The Concept of Struggling in “Adam’s Curse”

In the book of Genesis, Adam and Eve disobey God by indulging in the forbidden fruit of the Garden of Eden, thus beginning the plague of Adam’s Curse on mankind. This belief postulates that in order to experience even the most minimal pleasures in life, one must undergo a tremendous struggle. Throughout his poem “Adam’s Curse”, W.B. Yeats analyzes the burdened nature of the human race as a result of the biblical ordeal. The inclusion of irony, tone, and mood each allow the poet to contribute to the notion that human nature cannot escape the grips of the hedonic treadmill. Individuals undergo a copious amount of suffering in exchange for a minute perception of happiness, only to once again subject themselves to another cycle of sorrow.

Initially, Yeats introduces the concept of Adam’s curse in an ironical sense in order to suggest that the toiling seems to affect women more than men. The phrase “Adam’s curse” suggests the idea that men suffer as the sole victims of this agonizing anathema. Nevertheless, when conversing with the woman, the narrator discovers his erroneousness; for the woman states that, “…To be born woman is to know-/Although they do not talk of it at school-/That we must labour to be beautiful” (Yeats). The notion of never acknowledging the labors of women seems to fall into the common opinion of females during the time of the poem’s origin. Throughout history, a common portrayal of women was that of a “silent sufferer” and even though those struggles never seem recognized, it does not imply that they are nonexistent. Throughout the poem, the narrator continuously depicts his summer lover as a “beautiful mild woman” (Yeats). In order for her to continue to feel the satisfaction of receiving this compliment, the woman must put forth a great deal of effort to maintain that appearance every single day she encounters him. In the end, by applying the concept of Adam’s curse in an ironic connotation, Yeats contends that even though both genders endure suffering, ultimately, women tend to bear the larger burden.

Furthermore, throughout the poem “Adam’s Curse”, Yeats’ own tone shifts from blissful to fatigue; thus insinuating that even the author cannot escape from the hedonic treadmill of life. The first stanza includes the poet’s elucidation of the romantic summer he spends with a woman, “We sat together at one summer’s end/… and talked of poetry./ I said, ‘A line will take us hours maybe;/ Yet if it does not seem a moment’s thought,’” (Yeats). The tone of these few lines radiates the emotions of any quintessential summer romance: timelessness, awe, and adoration. Nonetheless, those blissful emotions of the poet begin to unravel as soon as the next stanza; by the end of the poem, Yeats now embodies a more lugubrious tenor. The lines “We saw the last embers of daylight die,” and “That it had all seemed happy, and yet we’d grown/ As weary-hearted as that hollow moon” (Yeats), the poet narrator expresses feelings of exhaustion and hopelessness. It seems as if the romance between the two lovers was too good to last. Yeats eventually gives in to the struggle of trying to maintain the beatific mindset of the time they spent together; the strain of staying in love with that “beautiful mild woman” seems too overbearing to continue forever, all thanks to Adam’s curse. All in all, the antithetical nature of the Yeats’ tone throughout the poem highlights the predominance of Adam’s curse over mankind; it not only incorporates itself into the physical lives of humans, but also the emotional facets.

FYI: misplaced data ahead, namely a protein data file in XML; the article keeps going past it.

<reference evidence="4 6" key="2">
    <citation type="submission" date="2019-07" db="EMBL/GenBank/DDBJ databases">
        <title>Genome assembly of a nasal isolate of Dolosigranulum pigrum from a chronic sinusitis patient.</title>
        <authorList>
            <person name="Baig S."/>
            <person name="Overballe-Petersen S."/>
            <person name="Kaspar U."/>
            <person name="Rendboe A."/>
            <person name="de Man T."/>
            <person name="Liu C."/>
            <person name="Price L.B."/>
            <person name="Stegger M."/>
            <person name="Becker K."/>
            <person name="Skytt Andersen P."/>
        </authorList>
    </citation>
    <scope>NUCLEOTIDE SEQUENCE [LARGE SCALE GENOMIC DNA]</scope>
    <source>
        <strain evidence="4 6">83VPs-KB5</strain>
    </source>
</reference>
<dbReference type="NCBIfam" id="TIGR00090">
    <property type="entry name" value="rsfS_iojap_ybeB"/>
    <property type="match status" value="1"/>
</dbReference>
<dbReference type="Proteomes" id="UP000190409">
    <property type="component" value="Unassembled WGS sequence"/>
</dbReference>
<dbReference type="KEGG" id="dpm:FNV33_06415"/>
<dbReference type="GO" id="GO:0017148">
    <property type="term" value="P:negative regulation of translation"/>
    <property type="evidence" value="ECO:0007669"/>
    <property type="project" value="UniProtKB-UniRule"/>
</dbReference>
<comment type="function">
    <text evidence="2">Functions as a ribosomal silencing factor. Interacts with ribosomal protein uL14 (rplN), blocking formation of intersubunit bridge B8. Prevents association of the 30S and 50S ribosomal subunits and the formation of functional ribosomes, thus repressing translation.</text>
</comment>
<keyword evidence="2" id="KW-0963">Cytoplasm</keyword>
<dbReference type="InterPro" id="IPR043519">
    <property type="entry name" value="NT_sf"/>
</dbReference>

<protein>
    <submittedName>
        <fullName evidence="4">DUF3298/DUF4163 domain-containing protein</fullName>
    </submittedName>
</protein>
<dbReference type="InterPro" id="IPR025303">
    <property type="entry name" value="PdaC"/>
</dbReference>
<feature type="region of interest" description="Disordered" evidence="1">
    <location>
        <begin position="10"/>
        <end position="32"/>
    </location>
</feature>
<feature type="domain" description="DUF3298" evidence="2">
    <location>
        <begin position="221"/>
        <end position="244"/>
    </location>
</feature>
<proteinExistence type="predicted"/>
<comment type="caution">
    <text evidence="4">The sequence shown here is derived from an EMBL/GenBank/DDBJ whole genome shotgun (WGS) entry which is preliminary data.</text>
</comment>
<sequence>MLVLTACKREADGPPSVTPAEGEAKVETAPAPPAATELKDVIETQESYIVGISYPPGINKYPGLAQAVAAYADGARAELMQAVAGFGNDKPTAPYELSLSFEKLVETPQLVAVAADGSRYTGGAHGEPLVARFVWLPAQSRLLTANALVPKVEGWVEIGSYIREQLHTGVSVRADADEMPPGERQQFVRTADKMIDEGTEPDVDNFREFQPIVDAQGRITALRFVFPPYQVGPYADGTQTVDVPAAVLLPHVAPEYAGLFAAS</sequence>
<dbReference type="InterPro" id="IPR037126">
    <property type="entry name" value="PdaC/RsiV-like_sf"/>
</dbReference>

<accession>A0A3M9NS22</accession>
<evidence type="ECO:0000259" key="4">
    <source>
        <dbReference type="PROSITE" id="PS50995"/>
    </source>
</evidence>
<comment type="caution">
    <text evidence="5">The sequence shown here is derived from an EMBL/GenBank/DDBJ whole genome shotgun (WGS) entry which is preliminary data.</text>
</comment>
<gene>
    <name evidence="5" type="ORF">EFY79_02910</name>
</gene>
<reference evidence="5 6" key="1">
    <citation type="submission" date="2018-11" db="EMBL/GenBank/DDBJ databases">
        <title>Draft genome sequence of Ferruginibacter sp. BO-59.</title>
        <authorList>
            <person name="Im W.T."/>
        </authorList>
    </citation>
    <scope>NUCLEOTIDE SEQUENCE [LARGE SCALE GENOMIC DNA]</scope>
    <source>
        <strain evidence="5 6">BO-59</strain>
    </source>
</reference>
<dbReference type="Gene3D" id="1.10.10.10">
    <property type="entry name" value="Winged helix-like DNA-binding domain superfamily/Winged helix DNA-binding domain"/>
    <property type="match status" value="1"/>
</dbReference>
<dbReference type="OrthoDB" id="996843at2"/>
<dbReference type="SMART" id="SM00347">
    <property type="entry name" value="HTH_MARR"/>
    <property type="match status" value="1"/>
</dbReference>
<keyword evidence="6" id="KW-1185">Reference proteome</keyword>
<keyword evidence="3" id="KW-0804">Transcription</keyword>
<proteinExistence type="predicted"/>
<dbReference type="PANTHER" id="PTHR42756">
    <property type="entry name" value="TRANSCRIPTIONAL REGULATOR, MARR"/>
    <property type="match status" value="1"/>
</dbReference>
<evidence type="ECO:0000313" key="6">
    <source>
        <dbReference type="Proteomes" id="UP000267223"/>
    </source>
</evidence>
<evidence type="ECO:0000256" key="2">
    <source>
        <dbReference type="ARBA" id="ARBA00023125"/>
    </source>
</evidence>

Moreover, Yeats generates a conflicting mood within the readers throughout the poem so that they too can experience the struggling sensation of Adam’s curse. In order to produce this opposing mindset, the poet juxtaposes a romantic, natural setting with a melancholy word connotation. By placing the setting of “Adam’s Curse” in nature, Yeats elicits feelings of serenity, happiness, and blissfulness through phrases such as “the last embers of daylight”, “the trembling blue-green of the sky”, and “hollow moon” (Yeats). These tranquil, pleasant images struggle against the more somber connotation of the poet’s word choice. Expressions such as “weary-hearted”, “washed by time’s waters”, and “worn as if it had been a shell” (Yeats) conjures feelings of depression, tiredness, and hopelessness.The explicit confliction between these two emotional extremes within the readers allows them to experience the hectic nature of the hedonic treadmill first hand. Yeats challenges readers by forcing them to search intensely for that sense of joy that once inhibited the beginning of the poem. Ultimately, they come to realize that the happiness no longer exists, due to Adam’s curse; it was just a brief moment of sunshine that soon gets covered by clouds. In the end, through a contrasting setting and connotation, Yeats educes the mood of struggling within readers thus demonstrating the conflict endured by human society as a result of a biblical jinx.

Overall, throughout the poem “Adam’s Curse”, Yeats comments on the toiling dilemma that plagues society as a result of God’s fury. In order to depict the perception that individuals seem trapped on the hedonic treadmill of life, the poet employs the literary devices of irony, tone, and mood. Yeats calls to attention the struggling quality of human life; thus, raising the question: will human nature always be doomed to struggle endlessly or can there ever be instances of true happiness sans maximum exertion?

Work Cited

Poetry Foundation. “Adam’s Curse by William Butler Yeats.” Poetry Foundation, www.poetryfoundation.org/poems/43285/adams-curse. Accessed 18 Sept. 2018.